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Kinetic determination of vitamin B1


Abstract
Kinetic fluorescence as an analytical technique to quantify non-fluorescent species is described, and the technique is applied to the determination of thiamine (vitamin B1) in solution. Fluorescence intensity is monitored as thiamine converts to fluorescent thiochrome, and a relationship is established between the rate of increase of intensity and the concentration of thiamine. The technique is shown to have good sensitivity and selectivity.


Introduction
Luminescent substances are quantified readily by sensitive fluorescence and phosphorescence techniques. Kinetic fluorescent methods extend the sensitivity advantage of fluorescence analysis to non-fluorescing samples that can be converted chemically to fluorescent species. For example, the technique can be used in the analysis of pharmaceutical preparations to quantify non-fluorescing thiamine (vitamin B1), which oxidizes to fluorescent thiochrome.

Kinetic fluorescence is borrowed from the methodology of scientists who study reaction rates of chemical, biochemical, or physical transformations. In these studies, the increase or decrease in fluorescence intensity (corresponding to formation or degradation of a fluorescent species) is monitored during a reaction in order to understand the reaction mechanism. As an analytical method, kinetic fluorescence establishes a relationship between the change in fluorescence intensity during a reaction and the concentration of the non-fluorescing reactant. The precision and specificity offered by kinetic fluorescence make it possible to quantify individual components in a multicomponent solution without resorting to complicated separation procedures.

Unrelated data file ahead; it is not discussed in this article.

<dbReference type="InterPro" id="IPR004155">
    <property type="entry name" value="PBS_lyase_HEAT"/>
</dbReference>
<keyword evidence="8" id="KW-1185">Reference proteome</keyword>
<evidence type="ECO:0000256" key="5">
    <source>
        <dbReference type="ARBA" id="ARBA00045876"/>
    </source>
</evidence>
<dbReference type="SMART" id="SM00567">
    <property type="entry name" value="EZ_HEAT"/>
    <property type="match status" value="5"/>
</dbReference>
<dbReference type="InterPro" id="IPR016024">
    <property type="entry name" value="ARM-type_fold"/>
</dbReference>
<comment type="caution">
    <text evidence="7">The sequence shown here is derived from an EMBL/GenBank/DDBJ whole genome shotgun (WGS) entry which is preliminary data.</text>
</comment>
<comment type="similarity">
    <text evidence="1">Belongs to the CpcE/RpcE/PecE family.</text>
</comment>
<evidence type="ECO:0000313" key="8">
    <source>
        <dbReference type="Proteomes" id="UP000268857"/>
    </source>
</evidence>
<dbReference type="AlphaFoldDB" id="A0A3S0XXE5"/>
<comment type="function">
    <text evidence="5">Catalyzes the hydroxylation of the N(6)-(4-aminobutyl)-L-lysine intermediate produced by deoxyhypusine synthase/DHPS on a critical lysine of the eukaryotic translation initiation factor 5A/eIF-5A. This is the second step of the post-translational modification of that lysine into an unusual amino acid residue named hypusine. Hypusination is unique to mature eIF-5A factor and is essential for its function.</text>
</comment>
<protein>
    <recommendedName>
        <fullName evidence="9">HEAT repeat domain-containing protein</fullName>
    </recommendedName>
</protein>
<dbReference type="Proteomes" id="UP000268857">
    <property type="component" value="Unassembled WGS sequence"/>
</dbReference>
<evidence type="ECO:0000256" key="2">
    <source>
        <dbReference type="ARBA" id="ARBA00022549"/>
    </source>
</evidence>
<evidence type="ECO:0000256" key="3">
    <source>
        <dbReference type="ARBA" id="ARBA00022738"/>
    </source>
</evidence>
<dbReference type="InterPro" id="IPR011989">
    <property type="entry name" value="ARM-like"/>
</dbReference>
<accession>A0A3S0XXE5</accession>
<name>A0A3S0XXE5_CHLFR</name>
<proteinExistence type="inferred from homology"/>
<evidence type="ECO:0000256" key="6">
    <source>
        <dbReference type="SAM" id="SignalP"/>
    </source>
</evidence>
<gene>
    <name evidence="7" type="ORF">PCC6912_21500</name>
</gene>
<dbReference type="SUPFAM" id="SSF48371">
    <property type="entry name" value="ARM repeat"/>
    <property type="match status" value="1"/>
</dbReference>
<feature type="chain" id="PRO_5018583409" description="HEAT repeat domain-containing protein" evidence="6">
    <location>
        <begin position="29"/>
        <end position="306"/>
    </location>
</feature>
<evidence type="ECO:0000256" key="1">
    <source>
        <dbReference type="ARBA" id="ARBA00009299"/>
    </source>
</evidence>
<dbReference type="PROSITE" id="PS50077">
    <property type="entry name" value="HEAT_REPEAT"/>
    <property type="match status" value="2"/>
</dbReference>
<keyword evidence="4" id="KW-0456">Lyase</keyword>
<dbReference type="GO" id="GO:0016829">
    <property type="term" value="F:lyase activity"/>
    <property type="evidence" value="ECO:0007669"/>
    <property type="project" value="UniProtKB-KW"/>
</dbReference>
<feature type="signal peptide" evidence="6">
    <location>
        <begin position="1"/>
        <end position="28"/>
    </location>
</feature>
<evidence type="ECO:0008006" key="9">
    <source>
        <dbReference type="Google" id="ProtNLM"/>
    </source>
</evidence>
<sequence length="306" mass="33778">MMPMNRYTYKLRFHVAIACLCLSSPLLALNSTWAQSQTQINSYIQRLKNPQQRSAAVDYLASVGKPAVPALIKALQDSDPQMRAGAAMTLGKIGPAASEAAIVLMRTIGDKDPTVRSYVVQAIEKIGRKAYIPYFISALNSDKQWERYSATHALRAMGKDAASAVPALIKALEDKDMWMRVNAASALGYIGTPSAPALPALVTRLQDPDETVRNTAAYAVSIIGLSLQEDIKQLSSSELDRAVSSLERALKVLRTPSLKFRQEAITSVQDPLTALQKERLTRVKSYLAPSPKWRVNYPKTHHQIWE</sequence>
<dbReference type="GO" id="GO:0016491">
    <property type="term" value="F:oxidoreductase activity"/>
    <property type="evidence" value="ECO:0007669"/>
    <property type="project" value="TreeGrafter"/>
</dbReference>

To illustrate the applicability of kinetic fluorescence for analytical work, we describe herein a reaction-rate method for the determination of thiamine, an experiment in commercial multiple-vita min tablets, and a calibration procedure for thiamine determination with the SPEX FLUOROLOG spectrofluorometer system.

Because thiamine is involved in numerous metabolic processes, proper maintenance of thiamine levels in the human diet is essential. A deficiency of thiamine can produce degenerative disorders such as edema, muscular atrophy, or even beriberi. In addition to foods containing thiamine (e.g., nuts, vegetables, pork, and liver), thiamine is also available in many commercial multiple-vitamin supplements, including vitamin-B complexes and anti-stress preparations.

The determination of thiamine by kinetic fluorescence involves the conversion of thiamine to fluorescent thiochrome, during which changes in fluorescent are monitored. Ryan and Ingle, who developed the fluorometric reaction-rate method for thiamine determination, found Hg2+ to be the most suitable oxidizing agent.1 The reaction is shown in Figure 1.


Ryan and Ingle applied the technique to the determination of thiamine in a synthetic vitamin-mineral preparation. Bowers modified their procedure for a student-laboratory experiment to quantify thiamine in a variety of commercial vitamin preparations.2 The papers by Ryan and Ingle and by Bower contain detailed descriptions of their experimental methods.


Experimental Procedures